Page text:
“As the world bears witness to the most serious security threat to Europe and our global stability since World War II, this legislation to speed up the process of moving military equipment to the frontlines couldn’t be more urgent,” Shaheen said.
Lend-Lease and FDR
The U.S Congress originally approved the Lend-Lease Act (H.R. 1776) in 1941, giving the president the authority to sell, lend, or lease military equipment to any nation deemed vital to national security.
Then-President Franklin D. Roosevelt urged Congress to approve the legislation in his January 1941 message, according to the U.S. House historian’s office.
“We cannot, and we will not, tell them that they must surrender, merely because of present inability to pay for the weapons which we know they must have,” he said.
After the bill became law, Roosevelt established the Office of Lend-Lease Administration and ordered the first shipment of food and equipment to go to the United Kingdom, according to the Franklin D. Roosevelt Presidential Library and Museum.
Within two years, Roosevelt added Australia, China, New Zealand and the Soviet Union to the list of eligible Lend-Lease nations as well as numerous others, including the Netherlands, Norway and Poland, whose governments were in exile at the time.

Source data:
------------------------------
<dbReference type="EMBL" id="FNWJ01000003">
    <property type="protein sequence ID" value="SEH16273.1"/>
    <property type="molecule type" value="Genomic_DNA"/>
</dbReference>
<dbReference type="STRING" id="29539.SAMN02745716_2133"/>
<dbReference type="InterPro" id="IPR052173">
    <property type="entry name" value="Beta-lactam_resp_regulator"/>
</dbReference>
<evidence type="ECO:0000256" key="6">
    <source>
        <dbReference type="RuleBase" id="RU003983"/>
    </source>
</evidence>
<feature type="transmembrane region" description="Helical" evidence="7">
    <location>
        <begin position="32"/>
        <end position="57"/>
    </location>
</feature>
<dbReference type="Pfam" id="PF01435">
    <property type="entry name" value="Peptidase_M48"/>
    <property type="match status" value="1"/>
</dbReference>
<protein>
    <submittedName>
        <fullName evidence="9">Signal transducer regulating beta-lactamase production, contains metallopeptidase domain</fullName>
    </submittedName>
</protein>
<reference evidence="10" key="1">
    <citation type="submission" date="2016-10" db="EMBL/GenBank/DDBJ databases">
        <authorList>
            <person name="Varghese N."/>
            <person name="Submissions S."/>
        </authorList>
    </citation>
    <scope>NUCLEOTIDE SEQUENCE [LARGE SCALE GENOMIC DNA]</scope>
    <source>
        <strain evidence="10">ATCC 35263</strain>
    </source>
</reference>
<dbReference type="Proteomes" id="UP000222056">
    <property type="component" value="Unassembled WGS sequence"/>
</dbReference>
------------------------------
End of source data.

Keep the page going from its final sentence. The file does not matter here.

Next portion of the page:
The list of supplies sent during World War II’s Lend-Lease program was broad. It included items directly needed by other militaries, such as airplanes, tanks, small arms and ships, as well as clothing and food.
During his floor speech Thursday, Hoyer noted that Roosevelt said the Lend-Lease program helped establish America as an “arsenal for democracy.”
“Today, the battle for democracy is taking place in another European nation — Ukraine,” Hoyer said. “The Ukrainian people are the ones engaged in combat directly. They are the point of the spear.”
The U.S. House vote to approve the bipartisan Lend-Lease measure on Thursday came just hours after Biden called on Congress to approve $33 billion in additional economic, humanitarian and military assistance to Ukraine.
Hoyer said he plans to bring that bill to the floor as soon as Democrats and Republicans agree on the package.
Our stories may be republished online or in print under Creative Commons license CC BY-NC-ND 4.0. We ask that you edit only for style or to shorten, provide proper attribution and link to our web site. Please see our republishing guidelines for use of photos and graphics.